Remember when our only options of displaying ads were on Google alone or Google with the Search and Content Network? I do. Managing spend amounts by niche-targeting these networks was far more difficult to control until around the end of 2005 when Google expanded targeting options to separate the Search and Content Network.
Since then, we have witnessed Google’s revenue climb from a mere $6 billion in 2005 to somewhere in the $200 billion range this year! Specific bidding strategies on the Content Network using site-targeting and exporting the placement report are a wonderful addition to utilizing the power of the Content Network. Not only do we have the ability to export domains that gained conversions and move to a site-targeted specific campaign with a separate budget, but we can also block the ones that don’t perform according to the goals of the campaign. A specially designed campaign with carefully chosen ad copy and keywords can effectively target those AdSense users with great sites out there.
But what about this so-called “Search” Network? According to AdWords Support, the Search Network “includes Google Product Search and Google Groups and the following entities.” Is this the same description AdWords has used since 2005? There is a level of uncertainty around what exactly this Search Network is, but we do know that both Search and Content ads are displayed on MySpace, as listed in this AdWords post. Therefore, the new question will soon be “how can we block MySpace or see what websites are included in the Search Network?”
The New Google Network Interface Display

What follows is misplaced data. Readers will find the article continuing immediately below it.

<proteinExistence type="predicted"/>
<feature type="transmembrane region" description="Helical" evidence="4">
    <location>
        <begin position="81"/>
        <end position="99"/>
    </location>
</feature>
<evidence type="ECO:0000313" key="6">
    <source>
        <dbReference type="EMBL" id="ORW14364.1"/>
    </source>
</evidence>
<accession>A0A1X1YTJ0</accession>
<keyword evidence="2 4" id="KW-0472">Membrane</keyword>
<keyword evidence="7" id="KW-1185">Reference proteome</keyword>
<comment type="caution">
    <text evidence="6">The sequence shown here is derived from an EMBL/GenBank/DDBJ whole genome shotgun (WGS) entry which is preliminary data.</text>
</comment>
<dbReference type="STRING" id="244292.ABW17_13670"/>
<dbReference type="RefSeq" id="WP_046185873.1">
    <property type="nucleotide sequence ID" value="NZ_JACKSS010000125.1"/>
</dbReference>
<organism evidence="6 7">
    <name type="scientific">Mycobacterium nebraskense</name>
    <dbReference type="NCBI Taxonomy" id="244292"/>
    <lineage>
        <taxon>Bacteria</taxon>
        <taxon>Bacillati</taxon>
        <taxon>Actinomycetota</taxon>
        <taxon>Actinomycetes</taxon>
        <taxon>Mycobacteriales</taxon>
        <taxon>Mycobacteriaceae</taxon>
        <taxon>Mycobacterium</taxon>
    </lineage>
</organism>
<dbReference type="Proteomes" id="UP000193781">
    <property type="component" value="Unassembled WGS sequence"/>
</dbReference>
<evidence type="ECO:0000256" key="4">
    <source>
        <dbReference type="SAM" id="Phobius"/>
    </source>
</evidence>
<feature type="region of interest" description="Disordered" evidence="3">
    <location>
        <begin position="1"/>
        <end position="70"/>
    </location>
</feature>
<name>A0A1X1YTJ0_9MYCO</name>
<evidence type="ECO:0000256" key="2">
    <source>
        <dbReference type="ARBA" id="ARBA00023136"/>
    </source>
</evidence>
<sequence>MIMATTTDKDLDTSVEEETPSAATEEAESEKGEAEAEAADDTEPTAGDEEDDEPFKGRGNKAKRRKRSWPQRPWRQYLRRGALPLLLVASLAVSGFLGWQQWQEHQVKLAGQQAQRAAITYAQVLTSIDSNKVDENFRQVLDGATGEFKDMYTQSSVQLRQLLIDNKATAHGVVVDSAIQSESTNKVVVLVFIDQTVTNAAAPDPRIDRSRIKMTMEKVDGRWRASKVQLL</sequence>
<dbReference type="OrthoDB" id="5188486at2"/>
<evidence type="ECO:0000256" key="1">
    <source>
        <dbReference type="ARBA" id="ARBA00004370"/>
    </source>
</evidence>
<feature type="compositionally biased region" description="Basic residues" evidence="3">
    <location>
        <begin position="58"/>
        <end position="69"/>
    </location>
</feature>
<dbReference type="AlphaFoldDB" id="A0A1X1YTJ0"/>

It took two years for the Placement report to appear for the Content Network change, so it may be some time before a new Search Placement report is available so we can see what domains are included and controlled on the Search Network. However, we can use this new AdWords display option to see what Google vs. Search vs. Content Networks are performing and which are not.
The new display makes it far easier to see how Google vs. Search is performing, particularly if your campaigns aren’t separated by network. Selecting between “Search only” and “Content only” for different time periods can show the need to utilize advanced bidding preferences. Other tips include creating bidding strategies via the average position for Google vs. Search placement, evaluating the amount of impressions per targeted ad group, and watching CTR/conversion rates at peak search times, just to name a few.
This article from Pete Cashmore is a fine summary of how to create and target separate Google and Google Search campaigns. Of course designing specific Content-Only campaigns will help you achieve the best cost-per-conversion on the Content network too, but this new display option on the AdWords interface makes it far easier to view new statistics with one click.
For additional reference purposes, here (below) are just a few more links about targeting Search vs. Content…